Both Julie and Stephanie draw great strength from the same Scripture passage, using it as a source of courage and as a reminder to pray and sacrifice fervently, remain open to communication and relationship, and to listen patiently to a questioning child: “Train up your child in the way they should go, and they will never depart from it” (Proverbs 22:6).

“Ultimately, we have to hand our children over to the Blessed Mother,” says Father Michael Lightner, director of campus ministry for the Newman Center at the University of Wisconsin-Milwaukee. “She is our greatest advocate; she’s the one who crushes the serpent.”

In his work, Father Lightner frequently sees young people who have stepped away from the faith.

He offers a three-step plan of action for parents awaiting the return of a prodigal son or daughter.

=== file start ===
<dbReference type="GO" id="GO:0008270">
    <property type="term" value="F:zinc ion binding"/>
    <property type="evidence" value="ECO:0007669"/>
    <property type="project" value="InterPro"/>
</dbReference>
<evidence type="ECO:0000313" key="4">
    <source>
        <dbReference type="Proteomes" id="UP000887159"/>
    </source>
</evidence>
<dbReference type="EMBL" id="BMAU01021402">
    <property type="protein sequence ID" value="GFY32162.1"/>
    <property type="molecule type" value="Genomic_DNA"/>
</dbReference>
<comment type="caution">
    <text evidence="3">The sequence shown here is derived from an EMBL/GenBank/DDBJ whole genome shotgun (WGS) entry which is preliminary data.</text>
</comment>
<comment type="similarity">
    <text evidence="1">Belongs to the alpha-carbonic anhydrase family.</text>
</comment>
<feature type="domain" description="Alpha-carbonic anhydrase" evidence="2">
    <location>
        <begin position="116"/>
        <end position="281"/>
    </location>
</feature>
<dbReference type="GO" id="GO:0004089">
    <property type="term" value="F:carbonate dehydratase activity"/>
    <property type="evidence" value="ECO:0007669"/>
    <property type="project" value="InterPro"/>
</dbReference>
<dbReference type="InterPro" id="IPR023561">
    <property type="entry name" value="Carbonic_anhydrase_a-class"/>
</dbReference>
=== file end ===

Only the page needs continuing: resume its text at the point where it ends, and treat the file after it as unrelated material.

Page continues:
“Pray,” he advises. “Get on your knees and pray together, authentically and humbly before God for your child and beg his mercy on him or her. Second, hope in the Lord. Never lose hope that your child will return to the faith. Third, don’t worry. Instead, open your heart and surrender everything to him.”

Father Lightner especially advocates what he calls the “three keys”: reconciliation, adoration and Mass. Reconciliation in order to seek forgiveness for whatever part, knowingly or unknowingly, parents have played in the departure of their child from the faith and the other two for wisdom, courage and strength to endure.

Rhonda, a New Hampshire mother of three grown children and a secular Carmelite, can testify to the power of prayer for prodigals. Both her husband and youngest daughter have benefited from her prayers for their conversion, and reversion, respectively.